Now, with regard to the core point—one vaccine or two—we share the view that having two doses is hard for many developing countries. The World Bank is in direct contact with the various manufacturers. I've spoken with Astra Zeneca, who has a one—we see Johnson and Johnson coming forward and Novavax may have a vaccine, and I don't want to get ahead, you know, they have to go through these regulatory approval processes to have them approved. But there will be some that are more useful for it for given countries. So one of the things we wanted to do and needed to do was do an assessment. We've worked very closely with UNICEF in some of the poorest countries to do an assessment of the vaccination systems that are going to be most relevant and useful for individual countries. And I reemphasize the degree of difference among countries, even neighboring countries, that might speak the same language or a similar language, but they just have a different way of how they're going to go about it and a different appropriate vaccine that they choose to administer. And we're working, as I’ve mentioned, closely with COVAX, with Gavi, and WHO on these systems. So I take the point that the questioner is giving and it's a correct one, and we're trying to bring—well, to give you some comfort that, you know, the World Bank, while it is a very big organization, Mamta Murthi is in charge of human development and has been in it for a long time and has the vaccine people within it, also some aspects of the social safety net, and also some aspects of the digitalization, and she sits or at least works very closely with Juergen [Voegele] and with Mokhtar [Diop], who are in charge of big efforts. And so there's very good communication within the World Bank and with the outside world that's going to be providing the vaccines themselves. So I think that part of it, we're trying to work as hard on a daily basis as we can.

STAFF: We'll take our next question from Eli Whitney Debevoise.

Q: Thank you, David. I, too, would like to talk about the vaccine subject which was first raised. I was present as USED when we adopted the advanced market commitment for pneumococcal vaccines and I think that's a model which is being deployed here. It occurred to me that the liability issue could be folded into that as a window. In other words, donors could provide a certain amount of funding for that. And I do know from my own experience working with countries that have been dealing with COVAX, that the documentation is actually rather open-ended in favor of COVAX on this liability issue as well and that maybe that should be looked at. But most importantly, perhaps [inaudible] of an AMC type could be used for this liability issue.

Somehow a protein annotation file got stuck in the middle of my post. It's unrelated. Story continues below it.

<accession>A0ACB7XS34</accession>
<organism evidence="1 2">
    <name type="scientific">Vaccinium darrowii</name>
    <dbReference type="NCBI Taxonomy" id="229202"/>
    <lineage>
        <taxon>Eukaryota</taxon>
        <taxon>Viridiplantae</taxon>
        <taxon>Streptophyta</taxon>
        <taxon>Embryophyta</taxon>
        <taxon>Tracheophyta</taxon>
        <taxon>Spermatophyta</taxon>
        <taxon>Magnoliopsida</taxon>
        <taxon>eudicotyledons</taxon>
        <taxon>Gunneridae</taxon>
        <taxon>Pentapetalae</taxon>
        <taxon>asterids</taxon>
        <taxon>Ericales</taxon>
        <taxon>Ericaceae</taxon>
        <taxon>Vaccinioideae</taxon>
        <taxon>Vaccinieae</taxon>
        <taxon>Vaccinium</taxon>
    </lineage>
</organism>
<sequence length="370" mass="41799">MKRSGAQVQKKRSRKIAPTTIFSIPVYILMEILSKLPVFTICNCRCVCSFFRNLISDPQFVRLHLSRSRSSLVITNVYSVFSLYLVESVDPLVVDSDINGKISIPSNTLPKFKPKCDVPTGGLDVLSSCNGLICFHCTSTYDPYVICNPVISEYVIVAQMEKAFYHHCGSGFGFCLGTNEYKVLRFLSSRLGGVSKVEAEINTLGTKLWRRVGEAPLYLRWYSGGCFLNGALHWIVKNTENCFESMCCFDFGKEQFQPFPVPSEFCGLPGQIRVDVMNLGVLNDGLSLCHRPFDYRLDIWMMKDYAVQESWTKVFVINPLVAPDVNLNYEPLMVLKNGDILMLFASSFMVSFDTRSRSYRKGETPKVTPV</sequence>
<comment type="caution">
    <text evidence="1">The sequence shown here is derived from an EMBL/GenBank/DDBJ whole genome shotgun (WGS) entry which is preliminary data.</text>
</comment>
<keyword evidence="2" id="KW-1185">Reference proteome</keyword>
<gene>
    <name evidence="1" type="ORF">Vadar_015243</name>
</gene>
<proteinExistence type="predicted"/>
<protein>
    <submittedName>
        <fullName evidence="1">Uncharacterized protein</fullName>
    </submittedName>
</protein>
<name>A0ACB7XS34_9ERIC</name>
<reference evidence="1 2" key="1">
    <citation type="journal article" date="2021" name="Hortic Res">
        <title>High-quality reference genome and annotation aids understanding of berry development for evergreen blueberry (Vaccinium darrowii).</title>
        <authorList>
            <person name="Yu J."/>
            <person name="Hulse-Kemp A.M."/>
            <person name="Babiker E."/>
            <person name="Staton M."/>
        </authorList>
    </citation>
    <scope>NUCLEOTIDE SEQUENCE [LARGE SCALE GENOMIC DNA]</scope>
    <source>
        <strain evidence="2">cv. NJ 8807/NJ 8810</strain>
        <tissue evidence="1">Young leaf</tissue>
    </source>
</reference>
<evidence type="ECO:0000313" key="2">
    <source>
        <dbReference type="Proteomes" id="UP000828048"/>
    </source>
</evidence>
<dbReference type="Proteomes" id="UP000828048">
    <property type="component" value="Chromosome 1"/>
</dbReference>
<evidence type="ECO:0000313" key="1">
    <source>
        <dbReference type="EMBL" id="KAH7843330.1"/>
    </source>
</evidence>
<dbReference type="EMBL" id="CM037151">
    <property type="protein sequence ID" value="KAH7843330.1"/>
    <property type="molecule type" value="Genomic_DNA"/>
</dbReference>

MALPASS: Yes, exactly right. And Axel van Trotsenburg is the managing director of operations and was heavily involved in advanced marketing commitments at that time, and so one good thing about the bank is the knowledge that has been built up in previous vaccination campaigns is available now at high levels within the bank in order to implement those ideas. I mentioned earlier, Philippines, and I think there'll be some ability to use advanced market commitments there and we hope to have more countries coming through the approval process one by one. I mentioned earlier the contracting. You raised and mentioned the difficulty of the contracts. So the one thing we are trying to do is have a more standardized contract and a model that can be used by countries and that can be quickly drafted. There had been a tendency and as you begin to look, and you mentioned the COVAX contracts, it's been hard to unbundle or unpack these various areas. So we're working on that—our good lawyers who have been involved in previous pneumococcus and others. The bank was heavily involved in Ebola and in AIDS going back, you know, some years, and so I'm confident that we have the right people pushing as hard as they can on this. Each time we look at a specific country or a specific manufacturer, we see that the contracting turns out to be a challenge, a stumbling block. One that we hope to quickly begin penetrating and getting through. One thing, yes, I guess that's it. So thanks for that question. It’s is very relevant, something that we're working on every day.

STAFF: We'll take our last question from Alice Tupper Marlin. Please accept the “unmute now” button.

Q: Hello. Hello. I don't know how my hand got accidentally raised, but I don't have a question. Sorry.

STAFF: All right. Moving on, we will take our next question from Fernando Reimers. Please accept the “unmute now” button.

Q: Yes, thank you very much. I'm Fernando Reimers. I'm a professor of education at Harvard. As you know, one of the consequences of the debt crisis of the ‘80s was the Lost Decade, especially in Latin America and sub-Saharan Africa, in terms of disinvestment in human capital. What specific measures is the World Bank taking at the moment to prevent another lost decade? I mean, it's already the case that education budgets are being crowded out to attend to the health and economic needs created by the emergency. What kind of leadership is the bank taking on this issue?